Wednesday, February 22, 2017

Making A Candle Mat

This is a quick little project that doesn't take much wool.
I used 19 1.5 inch wool circles and 19 3/4" inch circles.
My thread of choice is #10 crochet cotton

My base square started out at 9.5 inches.
 You can use any fabric for the base, 
just be sure it is thin.

 Press your base fabric to create a center point,
or baste a horizontal and a vertical line in a dark thread.
 Stitch a penny stack in the middle, then work outwards from it.
 Start the second row
  I use one straight pin and work with it, moving it around the stack.
 Adjust your stitch direction as you work around the stack.
  Layout is complete
 Measure off with masking tap to trim away excess.
I must credit this tip to my friend Cee at Early Style Penny Rugs.
 Trim with scissors
 Fold, iron, and pin edges.
 Blind stitch with matching sewing thread.

My base is wool, so I pressed and steamed with a pressing cloth.

Friday, February 3, 2017

A History of Penny Rugs

 Here's something that I haven't touched on,
 it's really fun to research penny rugs. 

It is believed that penny rugs were a way of using up the remnants of cast off and used woolen clothing that wasn't large enough to cut into strips for hooking rugs. The term "penny rug" came from the use of coins as templates for varying sizes of circles that were cut from the fulled or felted wool of hats, and clothing. The concentric circles were stitched onto burlap or feed sacks. Penny stacks were also called buttons. 

 Earlier pieces done on burlap are difficult to find in good condition, as burlap can break down over many years of storage. A large piece of wool was seldom used as a backing because it was too precious. Not all penny rugs were made up of circles.  An appliqued pattern depicting things like animals, people, primitive shapes, flowers, homes, and festive scenes, are also called penny rugs.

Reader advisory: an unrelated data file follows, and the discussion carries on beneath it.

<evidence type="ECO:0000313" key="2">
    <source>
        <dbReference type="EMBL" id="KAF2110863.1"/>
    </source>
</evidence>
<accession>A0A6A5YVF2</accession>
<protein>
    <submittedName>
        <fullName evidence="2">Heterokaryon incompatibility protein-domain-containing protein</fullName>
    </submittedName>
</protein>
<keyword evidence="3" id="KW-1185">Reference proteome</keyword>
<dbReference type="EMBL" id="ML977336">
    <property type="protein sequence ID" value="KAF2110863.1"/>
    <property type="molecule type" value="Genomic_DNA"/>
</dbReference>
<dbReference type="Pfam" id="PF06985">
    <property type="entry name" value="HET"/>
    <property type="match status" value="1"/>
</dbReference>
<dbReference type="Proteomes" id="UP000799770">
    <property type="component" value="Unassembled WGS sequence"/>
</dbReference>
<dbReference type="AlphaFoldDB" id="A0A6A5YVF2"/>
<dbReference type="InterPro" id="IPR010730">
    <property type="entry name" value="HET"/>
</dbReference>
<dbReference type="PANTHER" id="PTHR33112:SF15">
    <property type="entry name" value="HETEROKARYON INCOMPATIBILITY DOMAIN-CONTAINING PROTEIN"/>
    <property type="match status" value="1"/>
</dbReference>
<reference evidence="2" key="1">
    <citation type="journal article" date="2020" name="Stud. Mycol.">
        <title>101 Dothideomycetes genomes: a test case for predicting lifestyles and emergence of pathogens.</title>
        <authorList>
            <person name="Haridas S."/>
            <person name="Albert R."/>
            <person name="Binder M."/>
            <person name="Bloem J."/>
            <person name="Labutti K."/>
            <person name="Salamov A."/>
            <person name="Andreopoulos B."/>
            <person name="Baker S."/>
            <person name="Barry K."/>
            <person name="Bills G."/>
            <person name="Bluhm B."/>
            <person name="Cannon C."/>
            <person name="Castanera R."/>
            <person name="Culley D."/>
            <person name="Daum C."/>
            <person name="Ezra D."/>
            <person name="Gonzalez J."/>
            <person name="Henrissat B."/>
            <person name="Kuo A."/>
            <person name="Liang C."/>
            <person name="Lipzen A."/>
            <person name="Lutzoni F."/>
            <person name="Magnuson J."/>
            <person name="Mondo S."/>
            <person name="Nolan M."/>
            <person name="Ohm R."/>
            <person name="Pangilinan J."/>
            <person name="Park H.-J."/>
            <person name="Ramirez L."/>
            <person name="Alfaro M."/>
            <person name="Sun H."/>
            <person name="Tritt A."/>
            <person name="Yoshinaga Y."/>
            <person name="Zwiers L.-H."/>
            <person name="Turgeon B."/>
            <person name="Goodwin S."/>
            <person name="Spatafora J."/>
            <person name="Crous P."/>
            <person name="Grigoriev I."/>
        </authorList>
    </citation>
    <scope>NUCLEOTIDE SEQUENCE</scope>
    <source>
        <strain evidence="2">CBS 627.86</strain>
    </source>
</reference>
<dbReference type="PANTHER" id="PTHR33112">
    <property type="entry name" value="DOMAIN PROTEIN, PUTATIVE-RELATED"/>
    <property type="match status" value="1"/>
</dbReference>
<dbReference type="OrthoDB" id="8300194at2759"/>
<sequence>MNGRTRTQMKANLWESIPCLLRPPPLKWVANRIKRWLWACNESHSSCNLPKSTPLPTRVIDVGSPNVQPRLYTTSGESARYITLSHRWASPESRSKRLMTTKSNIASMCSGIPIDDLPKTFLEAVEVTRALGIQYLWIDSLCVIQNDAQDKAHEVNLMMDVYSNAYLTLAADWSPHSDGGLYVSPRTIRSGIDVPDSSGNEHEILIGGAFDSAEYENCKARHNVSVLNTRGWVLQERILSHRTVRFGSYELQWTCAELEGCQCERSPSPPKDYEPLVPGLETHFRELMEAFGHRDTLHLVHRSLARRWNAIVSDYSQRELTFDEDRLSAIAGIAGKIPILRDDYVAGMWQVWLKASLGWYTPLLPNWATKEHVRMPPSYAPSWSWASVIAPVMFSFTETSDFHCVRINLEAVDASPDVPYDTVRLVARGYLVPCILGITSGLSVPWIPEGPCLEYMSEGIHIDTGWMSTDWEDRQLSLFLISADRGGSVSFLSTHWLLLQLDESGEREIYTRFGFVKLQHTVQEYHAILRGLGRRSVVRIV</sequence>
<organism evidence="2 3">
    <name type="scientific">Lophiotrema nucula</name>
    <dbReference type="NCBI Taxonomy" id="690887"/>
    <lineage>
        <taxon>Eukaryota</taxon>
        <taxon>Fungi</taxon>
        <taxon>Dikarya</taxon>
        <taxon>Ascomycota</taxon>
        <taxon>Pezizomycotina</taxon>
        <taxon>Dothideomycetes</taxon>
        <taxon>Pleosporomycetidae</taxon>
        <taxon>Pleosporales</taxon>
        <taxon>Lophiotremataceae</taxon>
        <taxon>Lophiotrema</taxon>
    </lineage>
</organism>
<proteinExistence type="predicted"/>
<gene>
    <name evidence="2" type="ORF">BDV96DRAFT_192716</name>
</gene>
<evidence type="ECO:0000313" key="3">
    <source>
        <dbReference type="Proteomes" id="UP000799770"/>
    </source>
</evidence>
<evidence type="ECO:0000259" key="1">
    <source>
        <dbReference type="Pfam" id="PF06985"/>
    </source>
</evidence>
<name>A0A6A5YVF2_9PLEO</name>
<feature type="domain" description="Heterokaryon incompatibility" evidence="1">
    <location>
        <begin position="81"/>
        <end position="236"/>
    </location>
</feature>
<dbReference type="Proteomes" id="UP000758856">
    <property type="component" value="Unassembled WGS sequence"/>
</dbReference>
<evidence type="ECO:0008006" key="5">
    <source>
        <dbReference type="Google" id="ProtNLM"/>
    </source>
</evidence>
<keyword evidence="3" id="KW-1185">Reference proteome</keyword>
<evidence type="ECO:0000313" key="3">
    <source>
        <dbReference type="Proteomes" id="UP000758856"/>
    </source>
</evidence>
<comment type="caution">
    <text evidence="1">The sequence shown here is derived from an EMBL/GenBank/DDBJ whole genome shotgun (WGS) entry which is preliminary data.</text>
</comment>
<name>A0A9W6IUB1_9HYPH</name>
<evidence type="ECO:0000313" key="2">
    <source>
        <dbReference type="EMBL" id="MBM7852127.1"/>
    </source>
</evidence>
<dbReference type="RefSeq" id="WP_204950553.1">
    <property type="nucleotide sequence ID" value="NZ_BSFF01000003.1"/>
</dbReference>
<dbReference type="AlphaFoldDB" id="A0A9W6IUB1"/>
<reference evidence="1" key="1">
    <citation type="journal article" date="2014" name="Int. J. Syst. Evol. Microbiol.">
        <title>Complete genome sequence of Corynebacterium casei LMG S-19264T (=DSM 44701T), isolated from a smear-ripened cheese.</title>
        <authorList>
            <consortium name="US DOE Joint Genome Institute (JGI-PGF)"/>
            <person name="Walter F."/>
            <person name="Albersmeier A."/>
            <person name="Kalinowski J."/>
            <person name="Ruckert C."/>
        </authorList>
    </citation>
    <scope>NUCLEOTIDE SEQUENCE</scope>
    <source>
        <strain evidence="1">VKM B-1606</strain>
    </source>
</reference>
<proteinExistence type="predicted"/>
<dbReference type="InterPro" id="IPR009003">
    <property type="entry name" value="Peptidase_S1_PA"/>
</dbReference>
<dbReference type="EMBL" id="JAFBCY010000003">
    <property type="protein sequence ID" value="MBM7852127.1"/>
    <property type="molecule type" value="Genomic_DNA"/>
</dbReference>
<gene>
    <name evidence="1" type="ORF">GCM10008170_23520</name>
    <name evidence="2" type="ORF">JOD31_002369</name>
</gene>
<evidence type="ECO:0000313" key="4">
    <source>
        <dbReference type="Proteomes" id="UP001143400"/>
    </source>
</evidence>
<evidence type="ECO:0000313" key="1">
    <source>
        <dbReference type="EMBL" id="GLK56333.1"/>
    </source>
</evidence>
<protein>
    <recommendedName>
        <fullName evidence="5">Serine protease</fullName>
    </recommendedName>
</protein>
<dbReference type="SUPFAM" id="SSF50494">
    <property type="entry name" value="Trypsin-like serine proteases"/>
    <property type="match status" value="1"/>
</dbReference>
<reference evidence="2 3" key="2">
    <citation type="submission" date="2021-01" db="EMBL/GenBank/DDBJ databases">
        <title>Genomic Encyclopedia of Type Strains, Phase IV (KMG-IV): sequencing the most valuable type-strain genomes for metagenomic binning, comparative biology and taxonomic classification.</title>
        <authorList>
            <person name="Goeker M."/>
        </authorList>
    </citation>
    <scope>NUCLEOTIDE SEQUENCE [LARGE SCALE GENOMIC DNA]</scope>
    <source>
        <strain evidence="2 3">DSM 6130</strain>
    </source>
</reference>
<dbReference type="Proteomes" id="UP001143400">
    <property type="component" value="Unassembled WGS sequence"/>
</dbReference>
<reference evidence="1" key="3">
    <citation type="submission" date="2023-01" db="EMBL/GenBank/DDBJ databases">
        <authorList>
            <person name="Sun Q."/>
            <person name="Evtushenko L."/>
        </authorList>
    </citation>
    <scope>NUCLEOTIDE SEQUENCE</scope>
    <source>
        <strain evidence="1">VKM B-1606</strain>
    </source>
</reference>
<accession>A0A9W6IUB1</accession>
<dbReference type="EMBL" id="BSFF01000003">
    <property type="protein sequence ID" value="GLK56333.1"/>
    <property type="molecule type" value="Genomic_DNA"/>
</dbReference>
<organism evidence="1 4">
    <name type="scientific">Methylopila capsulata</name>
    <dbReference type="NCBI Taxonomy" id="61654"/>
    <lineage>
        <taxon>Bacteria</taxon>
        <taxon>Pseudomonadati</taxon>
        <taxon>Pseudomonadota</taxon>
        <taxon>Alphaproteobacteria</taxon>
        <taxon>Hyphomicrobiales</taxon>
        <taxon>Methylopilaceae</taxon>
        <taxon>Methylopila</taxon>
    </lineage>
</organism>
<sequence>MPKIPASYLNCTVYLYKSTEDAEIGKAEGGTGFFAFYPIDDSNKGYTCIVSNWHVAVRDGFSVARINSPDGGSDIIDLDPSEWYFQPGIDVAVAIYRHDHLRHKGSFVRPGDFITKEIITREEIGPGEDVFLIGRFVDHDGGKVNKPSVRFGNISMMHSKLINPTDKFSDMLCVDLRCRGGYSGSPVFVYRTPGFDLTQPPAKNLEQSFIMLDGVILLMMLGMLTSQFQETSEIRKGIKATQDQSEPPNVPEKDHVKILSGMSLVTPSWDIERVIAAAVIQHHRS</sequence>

Early settlers might have brought rugs and techniques with them from their European homelands.

Some rugs have decorative edging, done with elongated pieces.  Resembling the shapes of teardrops and tongues. Tongues may also be known as lamb's ears, scallops, shoe heels, or pen wipers.  There is much history about these truly home made, cottage craft rugs and they are fun to research.
Rugs were seldom used for floors in  bygone days, but as "ruggs" to cover beds for warmth and to cover table tops, or hearths, for decoration and purpose.

Check this link at The American Folk Art Museum for further reference.
How about some more eye candy, here are images of the 
American Folk Art Exhibition

Tuesday, November 15, 2016

Winners Annouced!

The winners of my FaceBook template giveaway are drawn!
Congratulations to Linda Flaherty and Sylvie Depont! 
My daughter drew your names this morning from all the comments. 
I will private message both of you for your addresses. 
You will each receive one set of my penny rug templates, free shipping.
 Thank you EVERYONE for taking the time to post a comment on my Facebook page
 as entry for this giveaway. 
I hope you all enjoy your woolie projects.
 I will always be posting more tips and tricks, I enjoy teaching and helping with penny rugs. 
Check out this blog for great tutorials and my YouTube channel for videos.
If you didn't win a set of templates, maybe Santa will bring you a set?
Check my Etsy shop for templates, kits, and precut pennies.

Thursday, November 3, 2016

Freebie on my Facebook Page

Who wants a free set of templates,
 shipping included!

I'm making up another batch of my templates.

I want to get the word out that these are 
 great from cutting perfect circles.

Only one Rule:
Drop into my Facebook page 
and leave a comment on my giveaway 
to win one of TWO sets.
I will draw for the winners on November 14, 2016.

Be sure to look for my cutting circles tutorial
 on the sidebar of my blog 
or click here to go directly to it.

I'm always looking forward to meeting new penny ruggers!

I hope you're taking some time to add stitching to your day.


Friday, October 28, 2016

Scrap Craft!

It's so much fun to make a Moravian Star.
Use up your scraps of wool.
or purchase a kit in my Etsy shop

Check out my 2011 tutorial.
Look for it in my tutorial list on this blog
or click here